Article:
Warning: spoilers for Suicide Squad are in play. If you don't want to be spoiled, bookmark this page for future reading and come back after you've seen the film.
Among all of the plot points that David Ayer's Suicide Squad glossed over, one of the most vexing has to be that of Katana's decision to turn her back on Rick Flag in his hour of need. Considering how Katana is one of the only actual heroes on the Squad, and her loyalty lies with both Flag and Amanda Waller, you'd think she'd stay true to her mission to the end. But as Karen Fukuhara explains in her own words, that loss of loyalty wasn't just a random or cowardly decision, it was one out of personal integrity.
ComicBook.com caught up with Fukuhara, and she discussed the reason for her character's big moment during the film's second act, explaining the difficult logic of the moment as follows:
It was a very hard scene, because Katana's loyal, she's fiercely loyal. She has the samurai spirit. Within the movie, Amanda Waller and moreso Rick Flag are her 'lords,' so she can't betray her lords, unless there's a problem with the way they're operating. When [the mission] becomes something different than justice, which she is fighting for, which her character is based on, then there's a rift, there's a problem. That's what prompts her to betray him in a way, and make that decision to go into the bar, away from Flag. But it's hard. What do I do? What's the right and just thing?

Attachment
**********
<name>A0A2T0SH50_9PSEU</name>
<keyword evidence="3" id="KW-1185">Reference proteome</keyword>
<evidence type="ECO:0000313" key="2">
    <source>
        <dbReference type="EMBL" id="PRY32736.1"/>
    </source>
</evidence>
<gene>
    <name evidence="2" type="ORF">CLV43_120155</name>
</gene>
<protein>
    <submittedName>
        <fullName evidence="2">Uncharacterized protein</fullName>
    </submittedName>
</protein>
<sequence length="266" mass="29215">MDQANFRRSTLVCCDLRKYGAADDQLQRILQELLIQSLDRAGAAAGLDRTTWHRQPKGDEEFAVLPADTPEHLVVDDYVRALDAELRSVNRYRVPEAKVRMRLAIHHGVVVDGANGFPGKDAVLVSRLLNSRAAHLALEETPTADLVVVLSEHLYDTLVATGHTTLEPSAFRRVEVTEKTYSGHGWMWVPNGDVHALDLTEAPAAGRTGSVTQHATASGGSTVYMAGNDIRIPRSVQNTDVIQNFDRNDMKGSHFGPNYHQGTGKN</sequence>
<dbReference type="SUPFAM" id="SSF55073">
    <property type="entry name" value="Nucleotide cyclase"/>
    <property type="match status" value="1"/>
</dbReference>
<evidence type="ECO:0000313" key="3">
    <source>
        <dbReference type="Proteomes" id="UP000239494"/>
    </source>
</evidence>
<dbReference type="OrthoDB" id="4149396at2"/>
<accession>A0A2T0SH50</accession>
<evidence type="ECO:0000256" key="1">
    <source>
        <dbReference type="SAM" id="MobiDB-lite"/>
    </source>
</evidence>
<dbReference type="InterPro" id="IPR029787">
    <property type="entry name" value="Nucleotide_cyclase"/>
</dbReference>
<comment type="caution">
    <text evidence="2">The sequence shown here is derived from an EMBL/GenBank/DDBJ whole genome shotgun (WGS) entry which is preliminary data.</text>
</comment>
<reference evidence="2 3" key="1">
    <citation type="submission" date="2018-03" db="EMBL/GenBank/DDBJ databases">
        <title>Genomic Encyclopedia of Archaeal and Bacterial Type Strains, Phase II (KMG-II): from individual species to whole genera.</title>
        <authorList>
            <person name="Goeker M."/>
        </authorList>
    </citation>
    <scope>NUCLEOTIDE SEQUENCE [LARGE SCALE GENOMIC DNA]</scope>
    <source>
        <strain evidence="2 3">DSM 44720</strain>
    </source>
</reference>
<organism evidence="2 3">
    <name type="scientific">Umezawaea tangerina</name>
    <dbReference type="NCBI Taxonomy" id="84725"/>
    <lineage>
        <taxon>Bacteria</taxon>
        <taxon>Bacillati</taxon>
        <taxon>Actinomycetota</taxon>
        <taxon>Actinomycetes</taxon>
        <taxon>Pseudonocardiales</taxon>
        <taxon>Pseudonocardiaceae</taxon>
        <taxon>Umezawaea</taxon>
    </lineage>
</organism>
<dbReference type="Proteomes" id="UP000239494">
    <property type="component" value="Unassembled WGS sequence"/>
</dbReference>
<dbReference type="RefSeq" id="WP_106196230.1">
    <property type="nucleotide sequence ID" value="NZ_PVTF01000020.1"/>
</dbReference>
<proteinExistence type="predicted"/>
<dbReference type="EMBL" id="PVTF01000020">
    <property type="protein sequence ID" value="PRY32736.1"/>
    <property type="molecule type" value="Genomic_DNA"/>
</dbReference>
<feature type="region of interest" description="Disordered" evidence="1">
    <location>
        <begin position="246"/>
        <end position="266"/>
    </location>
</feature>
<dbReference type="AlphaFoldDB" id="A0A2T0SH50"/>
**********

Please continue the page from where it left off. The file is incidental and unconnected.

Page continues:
Originally operating under the illusion that she and her Suicide Squad compatriots are evacuating a high value target, while combating the menace that is the army of the Enchantress in Midway City, Katana and her teammates are surprised when they find out that their mission has always been about evacuating Amanda Waller. With the mission looking to be nothing more than Waller persuading her temporary lackeys to act against their own best interest, in the name her own, she effectively causes the group to distrust her - Katana included.
While Karen Fukuhara's explanation for Katana's abrupt exit from the Suicide Squad's mission makes plenty of sense, it really is something the film should have covered a bit better in the actual context of its story. Rather than rely on the actor behind the role to divulge the truth about her character, those involved in the film's re-shooting / re-editing fiasco should have included this detail in the film somehow. Instead, the audience is witness to a character leaving the team just as quickly as they had joined it, and with even less context. Let's hope that if and when there is a sequel to Suicide Squad, they'll give Katana some more time to shine on her own.
That said, Fukuhara's performance as Katana is still pretty kick assed, and Suicide Squad is still a fun film to watch, despite its massive flaws. You can always see for yourself, be it your first or fifth time, as the film is currently in theaters.